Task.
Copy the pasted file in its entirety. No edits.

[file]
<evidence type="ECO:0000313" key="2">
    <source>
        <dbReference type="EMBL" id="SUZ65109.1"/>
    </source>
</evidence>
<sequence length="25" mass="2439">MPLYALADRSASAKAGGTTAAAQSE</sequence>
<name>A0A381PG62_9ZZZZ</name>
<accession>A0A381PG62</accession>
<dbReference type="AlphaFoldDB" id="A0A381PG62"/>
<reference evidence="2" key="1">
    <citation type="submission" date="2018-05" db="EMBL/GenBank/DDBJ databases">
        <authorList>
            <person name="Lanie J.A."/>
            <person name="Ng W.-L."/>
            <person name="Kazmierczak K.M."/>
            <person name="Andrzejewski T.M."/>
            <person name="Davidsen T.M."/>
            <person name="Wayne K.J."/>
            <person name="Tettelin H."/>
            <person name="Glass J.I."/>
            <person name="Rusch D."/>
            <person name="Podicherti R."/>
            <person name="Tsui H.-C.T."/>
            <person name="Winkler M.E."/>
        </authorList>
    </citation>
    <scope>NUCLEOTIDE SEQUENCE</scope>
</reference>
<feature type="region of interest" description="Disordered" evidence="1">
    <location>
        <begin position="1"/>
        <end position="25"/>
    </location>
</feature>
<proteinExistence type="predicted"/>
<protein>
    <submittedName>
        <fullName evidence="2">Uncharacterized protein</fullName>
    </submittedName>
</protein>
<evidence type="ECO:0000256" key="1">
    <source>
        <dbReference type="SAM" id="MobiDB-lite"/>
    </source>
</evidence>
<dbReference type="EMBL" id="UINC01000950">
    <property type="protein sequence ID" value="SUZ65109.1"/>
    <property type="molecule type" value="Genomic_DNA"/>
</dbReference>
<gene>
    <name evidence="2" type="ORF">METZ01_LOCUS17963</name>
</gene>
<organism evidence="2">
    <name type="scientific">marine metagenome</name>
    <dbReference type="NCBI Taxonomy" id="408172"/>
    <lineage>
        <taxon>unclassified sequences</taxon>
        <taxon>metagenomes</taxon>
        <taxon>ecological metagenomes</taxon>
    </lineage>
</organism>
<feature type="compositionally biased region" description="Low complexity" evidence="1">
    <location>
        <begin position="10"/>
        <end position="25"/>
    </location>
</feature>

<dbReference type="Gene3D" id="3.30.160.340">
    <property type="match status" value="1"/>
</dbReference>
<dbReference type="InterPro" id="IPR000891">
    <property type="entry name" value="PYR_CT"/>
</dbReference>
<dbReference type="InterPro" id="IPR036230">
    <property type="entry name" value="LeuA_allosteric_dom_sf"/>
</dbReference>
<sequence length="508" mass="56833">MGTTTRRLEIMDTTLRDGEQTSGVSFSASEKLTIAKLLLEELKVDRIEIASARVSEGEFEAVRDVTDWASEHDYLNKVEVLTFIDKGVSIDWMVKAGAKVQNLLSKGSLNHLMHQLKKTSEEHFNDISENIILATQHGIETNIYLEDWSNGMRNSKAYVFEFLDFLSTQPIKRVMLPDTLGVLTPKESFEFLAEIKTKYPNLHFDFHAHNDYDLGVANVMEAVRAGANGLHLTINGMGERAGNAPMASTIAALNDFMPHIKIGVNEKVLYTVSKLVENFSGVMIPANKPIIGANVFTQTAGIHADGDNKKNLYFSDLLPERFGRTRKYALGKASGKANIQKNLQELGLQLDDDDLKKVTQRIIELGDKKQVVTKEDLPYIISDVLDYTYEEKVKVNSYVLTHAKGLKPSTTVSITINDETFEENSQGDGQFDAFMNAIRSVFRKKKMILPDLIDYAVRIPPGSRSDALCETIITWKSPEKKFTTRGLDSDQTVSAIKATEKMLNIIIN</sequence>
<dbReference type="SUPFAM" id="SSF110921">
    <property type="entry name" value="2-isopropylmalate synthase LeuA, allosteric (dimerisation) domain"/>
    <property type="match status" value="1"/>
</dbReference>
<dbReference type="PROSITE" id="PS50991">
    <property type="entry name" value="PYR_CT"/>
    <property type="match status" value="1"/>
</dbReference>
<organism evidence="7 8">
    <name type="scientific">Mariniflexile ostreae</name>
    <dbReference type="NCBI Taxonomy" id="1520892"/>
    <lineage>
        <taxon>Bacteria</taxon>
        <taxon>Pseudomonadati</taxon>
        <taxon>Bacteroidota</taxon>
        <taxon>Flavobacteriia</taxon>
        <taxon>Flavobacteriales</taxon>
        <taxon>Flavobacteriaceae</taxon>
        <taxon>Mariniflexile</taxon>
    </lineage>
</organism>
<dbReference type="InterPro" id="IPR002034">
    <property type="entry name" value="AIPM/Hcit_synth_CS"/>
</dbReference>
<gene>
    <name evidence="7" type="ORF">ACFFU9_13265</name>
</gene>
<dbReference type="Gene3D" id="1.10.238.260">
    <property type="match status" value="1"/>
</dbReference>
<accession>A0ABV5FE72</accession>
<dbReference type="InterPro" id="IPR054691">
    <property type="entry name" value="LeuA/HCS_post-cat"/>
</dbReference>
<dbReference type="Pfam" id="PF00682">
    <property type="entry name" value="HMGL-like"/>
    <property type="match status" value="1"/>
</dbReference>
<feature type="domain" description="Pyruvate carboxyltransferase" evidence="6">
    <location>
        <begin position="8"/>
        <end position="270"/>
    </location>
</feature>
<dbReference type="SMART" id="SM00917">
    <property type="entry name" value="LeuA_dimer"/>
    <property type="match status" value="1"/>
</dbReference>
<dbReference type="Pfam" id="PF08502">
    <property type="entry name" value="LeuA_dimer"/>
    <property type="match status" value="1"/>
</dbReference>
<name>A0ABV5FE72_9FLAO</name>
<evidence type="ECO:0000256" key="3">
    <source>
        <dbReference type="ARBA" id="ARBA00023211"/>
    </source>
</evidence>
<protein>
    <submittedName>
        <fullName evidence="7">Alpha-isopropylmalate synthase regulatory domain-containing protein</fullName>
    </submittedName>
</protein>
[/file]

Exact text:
<evidence type="ECO:0000313" key="2">
    <source>
        <dbReference type="EMBL" id="SUZ65109.1"/>
    </source>
</evidence>
<sequence length="25" mass="2439">MPLYALADRSASAKAGGTTAAAQSE</sequence>
<name>A0A381PG62_9ZZZZ</name>
<accession>A0A381PG62</accession>
<dbReference type="AlphaFoldDB" id="A0A381PG62"/>
<reference evidence="2" key="1">
    <citation type="submission" date="2018-05" db="EMBL/GenBank/DDBJ databases">
        <authorList>
            <person name="Lanie J.A."/>
            <person name="Ng W.-L."/>
            <person name="Kazmierczak K.M."/>
            <person name="Andrzejewski T.M."/>
            <person name="Davidsen T.M."/>
            <person name="Wayne K.J."/>
            <person name="Tettelin H."/>
            <person name="Glass J.I."/>
            <person name="Rusch D."/>
            <person name="Podicherti R."/>
            <person name="Tsui H.-C.T."/>
            <person name="Winkler M.E."/>
        </authorList>
    </citation>
    <scope>NUCLEOTIDE SEQUENCE</scope>
</reference>
<feature type="region of interest" description="Disordered" evidence="1">
    <location>
        <begin position="1"/>
        <end position="25"/>
    </location>
</feature>
<proteinExistence type="predicted"/>
<protein>
    <submittedName>
        <fullName evidence="2">Uncharacterized protein</fullName>
    </submittedName>
</protein>
<evidence type="ECO:0000256" key="1">
    <source>
        <dbReference type="SAM" id="MobiDB-lite"/>
    </source>
</evidence>
<dbReference type="EMBL" id="UINC01000950">
    <property type="protein sequence ID" value="SUZ65109.1"/>
    <property type="molecule type" value="Genomic_DNA"/>
</dbReference>
<gene>
    <name evidence="2" type="ORF">METZ01_LOCUS17963</name>
</gene>
<organism evidence="2">
    <name type="scientific">marine metagenome</name>
    <dbReference type="NCBI Taxonomy" id="408172"/>
    <lineage>
        <taxon>unclassified sequences</taxon>
        <taxon>metagenomes</taxon>
        <taxon>ecological metagenomes</taxon>
    </lineage>
</organism>
<feature type="compositionally biased region" description="Low complexity" evidence="1">
    <location>
        <begin position="10"/>
        <end position="25"/>
    </location>
</feature>

<dbReference type="Gene3D" id="3.30.160.340">
    <property type="match status" value="1"/>
</dbReference>
<dbReference type="InterPro" id="IPR000891">
    <property type="entry name" value="PYR_CT"/>
</dbReference>
<dbReference type="InterPro" id="IPR036230">
    <property type="entry name" value="LeuA_allosteric_dom_sf"/>
</dbReference>
<sequence length="508" mass="56833">MGTTTRRLEIMDTTLRDGEQTSGVSFSASEKLTIAKLLLEELKVDRIEIASARVSEGEFEAVRDVTDWASEHDYLNKVEVLTFIDKGVSIDWMVKAGAKVQNLLSKGSLNHLMHQLKKTSEEHFNDISENIILATQHGIETNIYLEDWSNGMRNSKAYVFEFLDFLSTQPIKRVMLPDTLGVLTPKESFEFLAEIKTKYPNLHFDFHAHNDYDLGVANVMEAVRAGANGLHLTINGMGERAGNAPMASTIAALNDFMPHIKIGVNEKVLYTVSKLVENFSGVMIPANKPIIGANVFTQTAGIHADGDNKKNLYFSDLLPERFGRTRKYALGKASGKANIQKNLQELGLQLDDDDLKKVTQRIIELGDKKQVVTKEDLPYIISDVLDYTYEEKVKVNSYVLTHAKGLKPSTTVSITINDETFEENSQGDGQFDAFMNAIRSVFRKKKMILPDLIDYAVRIPPGSRSDALCETIITWKSPEKKFTTRGLDSDQTVSAIKATEKMLNIIIN</sequence>
<dbReference type="SUPFAM" id="SSF110921">
    <property type="entry name" value="2-isopropylmalate synthase LeuA, allosteric (dimerisation) domain"/>
    <property type="match status" value="1"/>
</dbReference>
<dbReference type="PROSITE" id="PS50991">
    <property type="entry name" value="PYR_CT"/>
    <property type="match status" value="1"/>
</dbReference>
<organism evidence="7 8">
    <name type="scientific">Mariniflexile ostreae</name>
    <dbReference type="NCBI Taxonomy" id="1520892"/>
    <lineage>
        <taxon>Bacteria</taxon>
        <taxon>Pseudomonadati</taxon>
        <taxon>Bacteroidota</taxon>
        <taxon>Flavobacteriia</taxon>
        <taxon>Flavobacteriales</taxon>
        <taxon>Flavobacteriaceae</taxon>
        <taxon>Mariniflexile</taxon>
    </lineage>
</organism>
<dbReference type="InterPro" id="IPR002034">
    <property type="entry name" value="AIPM/Hcit_synth_CS"/>
</dbReference>
<gene>
    <name evidence="7" type="ORF">ACFFU9_13265</name>
</gene>
<dbReference type="Gene3D" id="1.10.238.260">
    <property type="match status" value="1"/>
</dbReference>
<accession>A0ABV5FE72</accession>
<dbReference type="InterPro" id="IPR054691">
    <property type="entry name" value="LeuA/HCS_post-cat"/>
</dbReference>
<dbReference type="Pfam" id="PF00682">
    <property type="entry name" value="HMGL-like"/>
    <property type="match status" value="1"/>
</dbReference>
<feature type="domain" description="Pyruvate carboxyltransferase" evidence="6">
    <location>
        <begin position="8"/>
        <end position="270"/>
    </location>
</feature>
<dbReference type="SMART" id="SM00917">
    <property type="entry name" value="LeuA_dimer"/>
    <property type="match status" value="1"/>
</dbReference>
<dbReference type="Pfam" id="PF08502">
    <property type="entry name" value="LeuA_dimer"/>
    <property type="match status" value="1"/>
</dbReference>
<name>A0ABV5FE72_9FLAO</name>
<evidence type="ECO:0000256" key="3">
    <source>
        <dbReference type="ARBA" id="ARBA00023211"/>
    </source>
</evidence>
<protein>
    <submittedName>
        <fullName evidence="7">Alpha-isopropylmalate synthase regulatory domain-containing protein</fullName>
    </submittedName>
</protein>